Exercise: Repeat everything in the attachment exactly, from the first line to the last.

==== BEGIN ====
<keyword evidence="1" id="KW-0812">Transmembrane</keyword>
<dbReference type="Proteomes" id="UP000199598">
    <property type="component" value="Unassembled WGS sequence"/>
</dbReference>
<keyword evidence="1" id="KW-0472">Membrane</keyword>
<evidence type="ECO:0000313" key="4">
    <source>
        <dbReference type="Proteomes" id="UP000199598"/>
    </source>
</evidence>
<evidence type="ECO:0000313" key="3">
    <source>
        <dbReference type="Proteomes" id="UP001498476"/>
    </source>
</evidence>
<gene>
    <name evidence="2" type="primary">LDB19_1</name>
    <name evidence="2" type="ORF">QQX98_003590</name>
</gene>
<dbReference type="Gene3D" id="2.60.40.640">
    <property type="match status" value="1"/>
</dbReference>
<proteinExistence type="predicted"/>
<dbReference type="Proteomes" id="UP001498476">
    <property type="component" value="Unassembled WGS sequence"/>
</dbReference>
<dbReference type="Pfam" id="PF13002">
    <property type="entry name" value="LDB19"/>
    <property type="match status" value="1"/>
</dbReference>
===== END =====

<keyword evidence="1" id="KW-0812">Transmembrane</keyword>
<dbReference type="Proteomes" id="UP000199598">
    <property type="component" value="Unassembled WGS sequence"/>
</dbReference>
<keyword evidence="1" id="KW-0472">Membrane</keyword>
<evidence type="ECO:0000313" key="4">
    <source>
        <dbReference type="Proteomes" id="UP000199598"/>
    </source>
</evidence>
<evidence type="ECO:0000313" key="3">
    <source>
        <dbReference type="Proteomes" id="UP001498476"/>
    </source>
</evidence>
<gene>
    <name evidence="2" type="primary">LDB19_1</name>
    <name evidence="2" type="ORF">QQX98_003590</name>
</gene>
<dbReference type="Gene3D" id="2.60.40.640">
    <property type="match status" value="1"/>
</dbReference>
<proteinExistence type="predicted"/>
<dbReference type="Proteomes" id="UP001498476">
    <property type="component" value="Unassembled WGS sequence"/>
</dbReference>
<dbReference type="Pfam" id="PF13002">
    <property type="entry name" value="LDB19"/>
    <property type="match status" value="1"/>
</dbReference>